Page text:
Due: Sept 28, 11:59PM
In this assignment, we are asking you to implement the optimized CPS transformations you have seen in the course.
In previous assignments, we have focused on building up frontend of our compiler pipeline (i.e., our parser and semantic Analyzer), and have made due with a relatively simple backend. As many students have noticed, this has resulted in suboptimal assembly code being generated. As such, we will now shift gears and focus more heavily on creating an optimized backend.
For this project, we have provided you with a more complex frontend than we've seen thus far. Some of the new pieces of syntactic sugar of which you should be aware are as follows:
You can find all code dealing with syntactic sugar in MiniScalaParser.scala, though you will not need to make any modifications there.
Similarly, the code for desugaring can be found in CMScalaAnalyzer.scala. Again, no modifications are necessary in this file.
As we will not be providing solutions for previous assignments, you may want to look over MiniScalaParser and CMScalaAnalyzer if you have any questions about how these function. We are also happy to provide further clarification on Piazza as needed.
In addition to these pieces of syntactic sugar, we also have some new types, with corresponding literals and operators. Below is a list of some of the types available in our language:
And some corresponding operators:
Other types include Array[T], function types, Pairs, and List[T]. Take a look at the library files to see how to use them.
The project has been designed and tested for Linux/Mac OS. If you only have Windows installed on your personal laptop, consider running Linux in a VM or using the lab machines for the project.
If you use remote access to work on your project, please use one of the lab machines pod1-1 to pod1-20 with the suffix cs.purdue.edu (e.g. pod1-1.cs.purdue.edu)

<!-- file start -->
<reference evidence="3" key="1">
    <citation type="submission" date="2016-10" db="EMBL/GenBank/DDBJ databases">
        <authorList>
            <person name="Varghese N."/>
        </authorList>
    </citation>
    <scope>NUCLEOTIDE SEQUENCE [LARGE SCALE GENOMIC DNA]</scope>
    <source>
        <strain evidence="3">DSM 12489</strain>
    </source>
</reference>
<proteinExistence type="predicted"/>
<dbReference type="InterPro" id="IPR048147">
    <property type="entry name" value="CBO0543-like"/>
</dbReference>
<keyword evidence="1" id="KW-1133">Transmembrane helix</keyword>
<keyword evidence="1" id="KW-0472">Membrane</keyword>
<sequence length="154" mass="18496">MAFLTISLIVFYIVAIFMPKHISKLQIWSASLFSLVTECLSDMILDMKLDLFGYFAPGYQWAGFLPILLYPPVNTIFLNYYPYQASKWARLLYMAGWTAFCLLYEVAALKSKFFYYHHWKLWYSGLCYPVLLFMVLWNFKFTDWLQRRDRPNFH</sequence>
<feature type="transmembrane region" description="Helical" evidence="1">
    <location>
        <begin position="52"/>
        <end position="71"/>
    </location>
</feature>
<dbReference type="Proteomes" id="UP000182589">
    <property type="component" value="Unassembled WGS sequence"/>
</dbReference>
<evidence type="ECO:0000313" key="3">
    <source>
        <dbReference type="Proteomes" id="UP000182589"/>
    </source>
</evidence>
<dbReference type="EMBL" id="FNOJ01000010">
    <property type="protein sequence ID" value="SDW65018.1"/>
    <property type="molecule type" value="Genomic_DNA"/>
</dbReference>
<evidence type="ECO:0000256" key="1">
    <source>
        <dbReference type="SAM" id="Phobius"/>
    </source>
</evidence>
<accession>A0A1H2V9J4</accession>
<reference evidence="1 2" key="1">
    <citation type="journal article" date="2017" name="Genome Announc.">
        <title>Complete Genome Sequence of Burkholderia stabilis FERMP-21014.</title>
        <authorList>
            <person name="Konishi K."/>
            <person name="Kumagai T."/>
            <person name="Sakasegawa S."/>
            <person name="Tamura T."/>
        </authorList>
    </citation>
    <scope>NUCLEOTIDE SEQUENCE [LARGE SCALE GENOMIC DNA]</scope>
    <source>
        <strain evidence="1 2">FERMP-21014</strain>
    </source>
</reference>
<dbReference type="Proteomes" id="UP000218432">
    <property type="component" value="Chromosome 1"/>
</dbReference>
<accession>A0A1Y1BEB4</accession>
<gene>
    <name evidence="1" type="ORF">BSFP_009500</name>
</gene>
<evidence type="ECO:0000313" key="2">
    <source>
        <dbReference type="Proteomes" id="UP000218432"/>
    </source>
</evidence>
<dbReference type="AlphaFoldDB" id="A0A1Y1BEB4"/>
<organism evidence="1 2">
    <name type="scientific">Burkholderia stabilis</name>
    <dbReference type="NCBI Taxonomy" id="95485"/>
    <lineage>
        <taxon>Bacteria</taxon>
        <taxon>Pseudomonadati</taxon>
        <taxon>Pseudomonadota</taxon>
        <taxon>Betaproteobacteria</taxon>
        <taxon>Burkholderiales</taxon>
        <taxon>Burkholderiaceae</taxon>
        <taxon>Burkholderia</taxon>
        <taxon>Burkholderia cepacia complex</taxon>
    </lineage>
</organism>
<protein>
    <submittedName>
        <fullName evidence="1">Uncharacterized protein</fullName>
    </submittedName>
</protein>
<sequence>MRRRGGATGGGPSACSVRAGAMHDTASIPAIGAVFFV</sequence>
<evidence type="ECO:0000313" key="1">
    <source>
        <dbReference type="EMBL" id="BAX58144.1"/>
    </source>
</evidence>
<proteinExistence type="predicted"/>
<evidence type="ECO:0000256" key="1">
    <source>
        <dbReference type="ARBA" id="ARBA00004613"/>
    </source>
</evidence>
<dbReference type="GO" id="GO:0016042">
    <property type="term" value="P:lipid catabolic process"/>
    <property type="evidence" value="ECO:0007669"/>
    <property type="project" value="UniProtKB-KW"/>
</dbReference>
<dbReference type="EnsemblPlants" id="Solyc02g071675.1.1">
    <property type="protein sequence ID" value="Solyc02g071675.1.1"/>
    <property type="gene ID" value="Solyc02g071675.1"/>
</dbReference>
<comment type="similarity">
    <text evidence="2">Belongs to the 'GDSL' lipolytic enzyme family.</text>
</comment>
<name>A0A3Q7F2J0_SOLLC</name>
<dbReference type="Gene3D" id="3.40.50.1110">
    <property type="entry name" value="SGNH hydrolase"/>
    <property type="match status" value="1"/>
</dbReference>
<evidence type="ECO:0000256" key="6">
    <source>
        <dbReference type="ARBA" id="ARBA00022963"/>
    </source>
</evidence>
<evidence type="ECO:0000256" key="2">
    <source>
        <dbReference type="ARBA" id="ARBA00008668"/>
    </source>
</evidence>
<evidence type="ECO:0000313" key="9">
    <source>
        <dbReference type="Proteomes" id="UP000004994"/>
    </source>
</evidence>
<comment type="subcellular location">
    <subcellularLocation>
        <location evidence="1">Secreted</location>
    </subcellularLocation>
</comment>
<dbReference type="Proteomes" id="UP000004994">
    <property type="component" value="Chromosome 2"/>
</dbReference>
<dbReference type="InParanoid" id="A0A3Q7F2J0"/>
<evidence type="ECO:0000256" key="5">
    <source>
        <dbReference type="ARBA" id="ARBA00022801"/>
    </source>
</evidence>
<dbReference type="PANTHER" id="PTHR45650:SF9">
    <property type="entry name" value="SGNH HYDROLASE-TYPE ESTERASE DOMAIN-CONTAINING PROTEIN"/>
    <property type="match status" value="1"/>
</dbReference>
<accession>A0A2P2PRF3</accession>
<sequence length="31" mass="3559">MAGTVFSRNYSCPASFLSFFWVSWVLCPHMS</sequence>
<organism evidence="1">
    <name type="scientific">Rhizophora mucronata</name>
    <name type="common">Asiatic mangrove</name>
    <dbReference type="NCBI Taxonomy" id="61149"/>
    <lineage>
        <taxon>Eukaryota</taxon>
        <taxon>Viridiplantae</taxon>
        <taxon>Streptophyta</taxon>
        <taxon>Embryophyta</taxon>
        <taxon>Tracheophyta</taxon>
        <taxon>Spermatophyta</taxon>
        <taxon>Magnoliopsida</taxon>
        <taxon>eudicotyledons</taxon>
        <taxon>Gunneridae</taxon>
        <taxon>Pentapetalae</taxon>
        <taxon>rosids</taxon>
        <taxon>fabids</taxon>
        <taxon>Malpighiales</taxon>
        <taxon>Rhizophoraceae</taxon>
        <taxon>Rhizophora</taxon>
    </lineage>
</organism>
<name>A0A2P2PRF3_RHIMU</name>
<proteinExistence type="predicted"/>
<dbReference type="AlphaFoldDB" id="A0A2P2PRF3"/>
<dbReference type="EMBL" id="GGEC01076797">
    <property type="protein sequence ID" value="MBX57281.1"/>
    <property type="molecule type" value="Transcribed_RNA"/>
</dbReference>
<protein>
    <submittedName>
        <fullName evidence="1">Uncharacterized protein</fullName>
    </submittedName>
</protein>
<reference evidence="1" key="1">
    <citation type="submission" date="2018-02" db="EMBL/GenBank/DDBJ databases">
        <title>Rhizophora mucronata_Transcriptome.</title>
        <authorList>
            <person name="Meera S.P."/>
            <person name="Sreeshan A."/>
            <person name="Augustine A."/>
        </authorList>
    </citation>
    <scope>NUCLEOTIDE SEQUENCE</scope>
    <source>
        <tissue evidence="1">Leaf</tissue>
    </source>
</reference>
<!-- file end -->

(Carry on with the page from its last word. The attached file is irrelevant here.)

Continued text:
Download the skeleton file here.
You can use your editor or IDE of choice. The Scala website has instructions for a range of alternatives. If you are using Eclipse, you first need to generate an Eclipse project. Execute:
sbt eclipseand then import the Project into Eclipse: File > Import > Existing project into Workspace. Select the root folder proj4 and hit Finish.
All file with prefix MiniScala are handling the parsing. All files with prefix CMScala are handling the semantic analyzer pase.
You only need to update the file CMScalaToCPSTranslator.
You will notice that MiniScala.Main from the new project doesn't run the CMScalaInterpreter anymore (it was the interpreter we were using before), but first runs the CPS translator and then an interpreter for your CPS representation.
Also, you may notice that between translation and interpretation, there is an additional step called SymbolicCPSTreeChecker. The purpose of this module is to go through your generated CPS tree, check that all names used are defined exactly once, and emit useful warnings in case they are not. Take advantage of this output to track any bugs you may have in the translation. Notice that, since SymbolicCPSTreeChecker.apply returns Unit, we have to pass it to the passThrough function to integrate it in the pipeline.
You will find that methods nonTail, tail and cond in MiniScala.CMScalaToCPSTranslator directly correspond to translations that were explained during the lecture. Transformation for let is already given to you as an example. Your task is to complete these methods by adding the missing cases. Important: take the time to understand the helper methods that are provided, and use them as frequently as possible! It will save you time and help you avoid common errors.
You should turn in the proj4 directory. Please run an 'sbt clean' before submitting. You can also remove the target/.
To turn in your project, make sure that you are in the directory that contains the proj4 directory. Then, type the following:
turnin -c cs352 -p proj4 proj4
To verify your turned-in work, do:
turnin -c cs352 -p proj4 -v
Unlike for the previous assignment, very few test cases are given to you. You should fill in the tests, as they guide you through the implementation. The tests that you write may also get you small bonuses while grading.